Search Images Maps Play YouTube News Gmail Drive More »
Sign in
Screen reader users: click this link for accessible mode. Accessible mode has the same essential features but works better with your reader.

Patents

  1. Advanced Patent Search
Publication numberUS5674226 A
Publication typeGrant
Application numberUS 08/438,906
Publication dateOct 7, 1997
Filing dateMay 10, 1995
Priority dateMay 7, 1992
Fee statusPaid
Also published asCA2132970A1, CA2132970C, DE69304322D1, DE69304322T2, EP0639235A1, EP0639235B1, US5308673, US5368668, WO1993022485A1
Publication number08438906, 438906, US 5674226 A, US 5674226A, US-A-5674226, US5674226 A, US5674226A
InventorsRex E. Doherty, E. Larry Hicks, Ray Gillies
Original AssigneeSentinel Medical, Inc.
Export CitationBiBTeX, EndNote, RefMan
External Links: USPTO, USPTO Assignment, Espacenet
For performing ocular surgery
US 5674226 A
Abstract
A method and apparatus for the excision and removal of tissue, such as the lens of the eye includes a pencil-like handpiece having a cannula probe extending from the distal end thereof. The probe includes an inner jet tube to direct a high pressure jet of fluid toward a tissue target, and an outer concentric aspiration tube to aspirate and remove fluid and tissue. The jet tube is recessed proximally within the concentric aspiration tube, and the aspiration tube has an end area significantly larger than the end area of the jet tube. These factors cooperate so that the negative pressure exerted by the aspiration tube creates a suction force that offsets and exceeds the force of the fluid jet. The jet tube is connected to a fluid pressure system including a positive displacement pump, a pressure regulator, safety release, control valve, and a pulse former. The jet tube emits pulses of high pressure fluid that impinge reiteratively on the target, creating shock waves that fracture and emulsify the lens tissue, and the fluid also acts as a solvent to transport the emulsified tissue into the aspiration tube. The handpiece also includes a vacuum bypass port disposed to be selectively occluded by a finger of the surgeon, so that vacuum pressure may be released immediately when needed.
Images(4)
Previous page
Next page
Claims(8)
What is claimed is:
1. An apparatus for excising and removing tissue from a surgical target comprising:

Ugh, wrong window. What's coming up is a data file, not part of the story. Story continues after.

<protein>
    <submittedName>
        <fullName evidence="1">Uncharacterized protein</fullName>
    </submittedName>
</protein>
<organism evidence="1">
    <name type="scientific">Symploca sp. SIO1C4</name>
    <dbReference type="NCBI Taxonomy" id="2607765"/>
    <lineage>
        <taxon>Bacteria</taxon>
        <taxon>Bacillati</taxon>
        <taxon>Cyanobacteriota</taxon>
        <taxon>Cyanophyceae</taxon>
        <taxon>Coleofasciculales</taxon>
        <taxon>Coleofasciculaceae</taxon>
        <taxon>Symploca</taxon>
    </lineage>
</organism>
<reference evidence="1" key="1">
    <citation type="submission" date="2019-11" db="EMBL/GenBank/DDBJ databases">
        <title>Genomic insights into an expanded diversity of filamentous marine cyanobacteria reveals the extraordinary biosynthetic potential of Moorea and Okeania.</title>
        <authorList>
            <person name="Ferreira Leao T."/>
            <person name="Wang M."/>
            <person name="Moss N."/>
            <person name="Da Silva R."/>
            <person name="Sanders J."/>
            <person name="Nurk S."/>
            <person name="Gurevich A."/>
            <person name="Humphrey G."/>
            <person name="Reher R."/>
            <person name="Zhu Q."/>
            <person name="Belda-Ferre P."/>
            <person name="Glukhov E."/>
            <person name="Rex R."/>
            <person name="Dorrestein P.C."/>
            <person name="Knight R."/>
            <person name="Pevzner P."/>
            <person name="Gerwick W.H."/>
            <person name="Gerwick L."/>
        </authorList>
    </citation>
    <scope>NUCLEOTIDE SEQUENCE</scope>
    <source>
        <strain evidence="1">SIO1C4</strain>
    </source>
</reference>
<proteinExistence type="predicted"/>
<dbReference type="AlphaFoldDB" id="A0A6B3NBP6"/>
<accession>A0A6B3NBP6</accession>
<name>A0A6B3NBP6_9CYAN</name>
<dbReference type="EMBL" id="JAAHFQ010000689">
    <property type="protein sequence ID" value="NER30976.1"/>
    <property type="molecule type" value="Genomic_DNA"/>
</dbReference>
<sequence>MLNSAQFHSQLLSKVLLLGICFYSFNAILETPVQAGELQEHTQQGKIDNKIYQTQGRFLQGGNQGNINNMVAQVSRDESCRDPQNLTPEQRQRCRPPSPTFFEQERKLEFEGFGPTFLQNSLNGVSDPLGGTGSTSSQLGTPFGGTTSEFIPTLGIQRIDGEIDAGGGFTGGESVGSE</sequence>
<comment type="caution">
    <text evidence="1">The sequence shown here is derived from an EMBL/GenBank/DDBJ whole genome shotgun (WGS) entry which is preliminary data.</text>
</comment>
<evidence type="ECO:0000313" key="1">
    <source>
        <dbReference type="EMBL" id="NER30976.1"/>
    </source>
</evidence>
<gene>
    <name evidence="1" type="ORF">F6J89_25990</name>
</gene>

a handle portion including a gripping portion, a fluid passageway and a suction passageway, said handle portion further including a coupling assembly adapted to couple said fluid passageway to a fluid source and said suction passageway to a suction source;
a needle probe for puncturing tissue extending from said handle portion and including a fair of concentric needle members, an inner needle member of said concentric needle members being connected to said fluid passageway, and an outer needle member of said concentric needle members being connected to said suction passageway, a distal end of said inner needle member being recessed proximally with respect to a distal end of said outer needle member;
a high pressure fluid pump assembly disposed between said coupling assembly on said handle notion and said fluid source to provide a high pressure stream of fluid to be emitted from said inner needle member to emulsify and excise tissue; and
a relief port on said handle portion in communication with said suction passageway to permit selective aspiration at said distal end of said needle probe.
2. An apparatus according to claim 1, further comprising a pulsing mechanism operatively associated with said high pressure fluid pump assembly for providing a pulsating stream of fluid.
3. An apparatus according to claim 1, further comprising a valve assembly operatively associated with said fluid passageway and adapted to selectively deliver the stream of fluid to said distal end of said needle probe.
4. A method for performing ocular surgery, comprising the steps of:
puncturing the eye capsule with a needle probe, said probe including a pair of needles extending from a handle portion in a common plane, a first needle being connected through said handle portion to a source of fluid and a second needle being connected through said handle portion to a suction source;
positioning said probe adjacent a target within said eye;